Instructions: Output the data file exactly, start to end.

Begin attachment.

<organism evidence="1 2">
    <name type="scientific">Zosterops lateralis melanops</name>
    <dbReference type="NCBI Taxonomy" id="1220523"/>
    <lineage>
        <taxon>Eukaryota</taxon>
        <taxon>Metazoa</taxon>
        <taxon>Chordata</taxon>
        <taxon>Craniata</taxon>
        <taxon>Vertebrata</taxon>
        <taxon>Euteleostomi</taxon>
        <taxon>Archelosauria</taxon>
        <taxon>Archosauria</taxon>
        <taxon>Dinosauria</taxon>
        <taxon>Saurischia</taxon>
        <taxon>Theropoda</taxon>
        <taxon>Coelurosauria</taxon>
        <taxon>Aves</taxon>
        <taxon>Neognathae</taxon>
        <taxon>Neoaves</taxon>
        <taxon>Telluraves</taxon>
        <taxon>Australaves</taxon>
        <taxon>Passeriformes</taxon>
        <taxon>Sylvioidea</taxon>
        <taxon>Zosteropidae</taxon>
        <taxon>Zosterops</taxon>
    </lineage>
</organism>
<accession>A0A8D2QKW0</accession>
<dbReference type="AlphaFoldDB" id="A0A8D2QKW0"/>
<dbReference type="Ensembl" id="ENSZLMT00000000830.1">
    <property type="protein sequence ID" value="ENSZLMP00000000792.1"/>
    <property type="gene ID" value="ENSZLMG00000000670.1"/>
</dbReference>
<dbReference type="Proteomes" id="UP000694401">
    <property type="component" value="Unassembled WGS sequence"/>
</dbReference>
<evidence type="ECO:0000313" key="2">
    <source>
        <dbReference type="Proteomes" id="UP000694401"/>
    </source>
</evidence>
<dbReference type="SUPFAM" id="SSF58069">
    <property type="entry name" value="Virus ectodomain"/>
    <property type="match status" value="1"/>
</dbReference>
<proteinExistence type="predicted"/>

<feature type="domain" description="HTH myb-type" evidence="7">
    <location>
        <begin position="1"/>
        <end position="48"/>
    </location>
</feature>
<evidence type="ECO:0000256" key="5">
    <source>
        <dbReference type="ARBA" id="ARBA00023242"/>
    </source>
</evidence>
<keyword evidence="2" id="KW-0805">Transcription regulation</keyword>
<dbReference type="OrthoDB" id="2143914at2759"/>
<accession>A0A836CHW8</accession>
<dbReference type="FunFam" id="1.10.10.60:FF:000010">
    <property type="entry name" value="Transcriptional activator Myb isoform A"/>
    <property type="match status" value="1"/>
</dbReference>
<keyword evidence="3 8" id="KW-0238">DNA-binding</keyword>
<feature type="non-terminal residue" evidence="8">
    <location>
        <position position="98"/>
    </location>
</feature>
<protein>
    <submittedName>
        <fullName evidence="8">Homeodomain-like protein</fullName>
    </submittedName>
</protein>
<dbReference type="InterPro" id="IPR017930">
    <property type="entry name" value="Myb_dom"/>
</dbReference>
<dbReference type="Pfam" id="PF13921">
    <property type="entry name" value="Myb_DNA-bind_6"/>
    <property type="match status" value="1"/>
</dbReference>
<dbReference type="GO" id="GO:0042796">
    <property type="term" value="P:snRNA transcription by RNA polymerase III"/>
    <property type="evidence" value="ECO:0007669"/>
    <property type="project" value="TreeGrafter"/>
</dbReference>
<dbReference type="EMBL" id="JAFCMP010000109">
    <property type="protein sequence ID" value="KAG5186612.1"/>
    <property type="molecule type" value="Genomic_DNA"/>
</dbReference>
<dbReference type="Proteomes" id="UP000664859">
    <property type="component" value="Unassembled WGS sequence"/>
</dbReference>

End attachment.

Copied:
<organism evidence="1 2">
    <name type="scientific">Zosterops lateralis melanops</name>
    <dbReference type="NCBI Taxonomy" id="1220523"/>
    <lineage>
        <taxon>Eukaryota</taxon>
        <taxon>Metazoa</taxon>
        <taxon>Chordata</taxon>
        <taxon>Craniata</taxon>
        <taxon>Vertebrata</taxon>
        <taxon>Euteleostomi</taxon>
        <taxon>Archelosauria</taxon>
        <taxon>Archosauria</taxon>
        <taxon>Dinosauria</taxon>
        <taxon>Saurischia</taxon>
        <taxon>Theropoda</taxon>
        <taxon>Coelurosauria</taxon>
        <taxon>Aves</taxon>
        <taxon>Neognathae</taxon>
        <taxon>Neoaves</taxon>
        <taxon>Telluraves</taxon>
        <taxon>Australaves</taxon>
        <taxon>Passeriformes</taxon>
        <taxon>Sylvioidea</taxon>
        <taxon>Zosteropidae</taxon>
        <taxon>Zosterops</taxon>
    </lineage>
</organism>
<accession>A0A8D2QKW0</accession>
<dbReference type="AlphaFoldDB" id="A0A8D2QKW0"/>
<dbReference type="Ensembl" id="ENSZLMT00000000830.1">
    <property type="protein sequence ID" value="ENSZLMP00000000792.1"/>
    <property type="gene ID" value="ENSZLMG00000000670.1"/>
</dbReference>
<dbReference type="Proteomes" id="UP000694401">
    <property type="component" value="Unassembled WGS sequence"/>
</dbReference>
<evidence type="ECO:0000313" key="2">
    <source>
        <dbReference type="Proteomes" id="UP000694401"/>
    </source>
</evidence>
<dbReference type="SUPFAM" id="SSF58069">
    <property type="entry name" value="Virus ectodomain"/>
    <property type="match status" value="1"/>
</dbReference>
<proteinExistence type="predicted"/>

<feature type="domain" description="HTH myb-type" evidence="7">
    <location>
        <begin position="1"/>
        <end position="48"/>
    </location>
</feature>
<evidence type="ECO:0000256" key="5">
    <source>
        <dbReference type="ARBA" id="ARBA00023242"/>
    </source>
</evidence>
<keyword evidence="2" id="KW-0805">Transcription regulation</keyword>
<dbReference type="OrthoDB" id="2143914at2759"/>
<accession>A0A836CHW8</accession>
<dbReference type="FunFam" id="1.10.10.60:FF:000010">
    <property type="entry name" value="Transcriptional activator Myb isoform A"/>
    <property type="match status" value="1"/>
</dbReference>
<keyword evidence="3 8" id="KW-0238">DNA-binding</keyword>
<feature type="non-terminal residue" evidence="8">
    <location>
        <position position="98"/>
    </location>
</feature>
<protein>
    <submittedName>
        <fullName evidence="8">Homeodomain-like protein</fullName>
    </submittedName>
</protein>
<dbReference type="InterPro" id="IPR017930">
    <property type="entry name" value="Myb_dom"/>
</dbReference>
<dbReference type="Pfam" id="PF13921">
    <property type="entry name" value="Myb_DNA-bind_6"/>
    <property type="match status" value="1"/>
</dbReference>
<dbReference type="GO" id="GO:0042796">
    <property type="term" value="P:snRNA transcription by RNA polymerase III"/>
    <property type="evidence" value="ECO:0007669"/>
    <property type="project" value="TreeGrafter"/>
</dbReference>
<dbReference type="EMBL" id="JAFCMP010000109">
    <property type="protein sequence ID" value="KAG5186612.1"/>
    <property type="molecule type" value="Genomic_DNA"/>
</dbReference>
<dbReference type="Proteomes" id="UP000664859">
    <property type="component" value="Unassembled WGS sequence"/>
</dbReference>